Results 1 to 10 of 10
  1. #1
    mtbr member
    Reputation:
    Join Date
    Aug 2009
    Posts
    451

    Updating the HD - Crazy talk?

    Would it be possible to produce an updated rear end(and/or linkage?) with shorter chain stays and a lower BB for the HD? This may not even be considered an update to some, more of a V2.0 - but a simple way to retain the majority of the bike, and just bolt up a new rear end and avoid the cost of having to replace the entire bike. Final request would be a slacker HA as well.

  2. #2
    mtbr member
    Reputation:
    Join Date
    Jul 2011
    Posts
    320
    You can already slacken the head angle with a crane creek angle set.

  3. #3
    the refurbished one
    Reputation: hball's Avatar
    Join Date
    May 2004
    Posts
    556
    i prefer workscomponents on mine but the result is the same.
    it also lowers the bb a bit but much lower and it would be too low for tech terrain.

    a sticker kit or at least the data for the paint pattern would be nice. you could make some nice color updates to the frame with that.
    Sokrates is dead, Galilei is dead, Newton is dead, Einstein is dead, Pantani is dead and i am feeling sick too.

  4. #4
    www.derbyrims.com
    Reputation: derby's Avatar
    Join Date
    Jan 2004
    Posts
    6,788
    Aftermarket offset shock mount bushings can lower the BB 1/4". Be sure to check the bottomed out deflated shock's seat-tube-to-tire clearance before riding. With 26" tires up to 2.3 there should be no clearance problems.

    Bumping the seat further rearward just a small amount and lowering the seat slightly to maintain leg reach effectively shortens the wheelbase behind the rider weight center, making tight seated turning quicker, and manualling is easier.

    The angled head sets can slack steering up to 1 degree. Combined with offset shock bushings up to 1.5 degrees.

    I'd like to see modular, convertible drop-outs, to allow many adjustments in CS length, BB height, and increasing wheel and tire sizing options.

  5. #5
    mtbr member
    Reputation:
    Join Date
    Aug 2009
    Posts
    451
    Quote Originally Posted by derby View Post

    I'd like to see modular, convertible drop-outs, to allow many adjustments in CS length, BB height, and increasing wheel and tire sizing options.
    I like this idea.

    I am already running an AS. I am running a straight steerer tube on my fork in order to keep the HS stack height low and get the 1.5 slack I'm looking for. Would much rather run a tapered steerer fork. I own a set of offset shock bushings(uninstalled), but wouldn't get the HA I wanted out of them.

    Derby's solution suggestion would solve everything. And by offering this in the form of just a rear end update would be classy move from Ibis by not obligating a complete bike upgrade.

  6. #6
    mtbr member
    Reputation:
    Join Date
    Jul 2007
    Posts
    1,065
    would anyone like to comment on how the angle adjust headsets affect climbing?
    I am a pretty awful climber and am not sure I'd want to make it harder for myself, but having said that, better descending is always welcome

  7. #7
    mtbr member
    Reputation:
    Join Date
    Aug 2009
    Posts
    451
    Quote Originally Posted by nzl62 View Post
    would anyone like to comment on how the angle adjust headsets affect climbing?
    I am a pretty awful climber and am not sure I'd want to make it harder for myself, but having said that, better descending is always welcome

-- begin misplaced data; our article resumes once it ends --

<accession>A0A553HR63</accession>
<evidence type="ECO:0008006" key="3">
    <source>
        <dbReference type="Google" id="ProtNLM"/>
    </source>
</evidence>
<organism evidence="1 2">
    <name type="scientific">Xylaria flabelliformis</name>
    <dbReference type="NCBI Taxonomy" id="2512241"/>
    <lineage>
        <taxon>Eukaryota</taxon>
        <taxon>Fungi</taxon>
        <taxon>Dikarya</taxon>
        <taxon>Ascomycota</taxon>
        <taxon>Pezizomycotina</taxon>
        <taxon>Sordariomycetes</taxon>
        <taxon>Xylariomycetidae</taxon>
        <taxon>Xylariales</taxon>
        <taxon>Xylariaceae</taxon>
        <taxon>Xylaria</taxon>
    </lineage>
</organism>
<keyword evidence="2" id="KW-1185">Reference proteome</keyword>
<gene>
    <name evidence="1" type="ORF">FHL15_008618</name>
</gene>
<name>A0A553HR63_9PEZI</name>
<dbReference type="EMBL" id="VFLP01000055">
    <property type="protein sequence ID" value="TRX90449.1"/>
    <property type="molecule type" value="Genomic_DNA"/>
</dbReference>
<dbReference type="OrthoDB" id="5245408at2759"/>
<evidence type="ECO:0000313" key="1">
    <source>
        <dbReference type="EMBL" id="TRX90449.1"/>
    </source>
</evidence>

The slacker HA has never been a real, measurable bother to me on the climbs. In my experience fitness is the obstacle and real concern regarding my climbing performance. I personally don't think much of adjustable travel forks either.

  8. #8
    www.derbyrims.com
    Reputation: derby's Avatar
    Join Date
    Jan 2004
    Posts
    6,788
    Quote Originally Posted by JimEG View Post
    The slacker HA has never been a real, measurable bother to me on the climbs. In my experience fitness is the obstacle and real concern regarding my climbing performance. I personally don't think much of adjustable travel forks either.
    Slacker steering affects climbing feel by making the steering slower from increased "steering-trail" (look that term up for details), so a little slower steering to maintain balance at very slow climb speeds.

    And the slacker, reduced rake, increases the tendency for the front wheel to flop and tug the bars more noticeably while weaving the steering for balance at low climb speeds.

    Wider bars increase steering leverage, and combined with a shorter stem, then steering is no slower responding with the longer bar's leverage. With wider bar plus shorter stem, added steering leverage is easier to resist flop, plus more stable on rough trail and downhill. Lowering wider bars with shorter stem can maintain comfortable climbing reach, plus gain hard braking power, by lowering the weight and easier to stand low behind the seat to reduce the "over-the-bars" weight angle of the rider.

  9. #9
    Well Biked
    Reputation:
    Join Date
    Jun 2005
    Posts
    1,136
    Don't make the HD shorter. Bad idea.

  10. #10
    mtbr member
    Reputation:
    Join Date
    Aug 2009
    Posts
    451
    Quote Originally Posted by scepticshock View Post
    Don't make the HD shorter. Bad idea.
    A rear end with adjustable drop outs as suggested above would keep everyone happy.

    That is the challenge faced when building "the ideal" AM bike - no matter what someone won't be happy with it.

    Banshee came up with a good solution on the new Rune and Spitfire -

    Banshee for 2013 | NSMB.e.MAGAZINE - Freeride, Extreme and North Shore style Mountain Biking

Posting Permissions

  • You may not post new threads
  • You may not post replies
  • You may not post attachments
  • You may not edit your posts
  •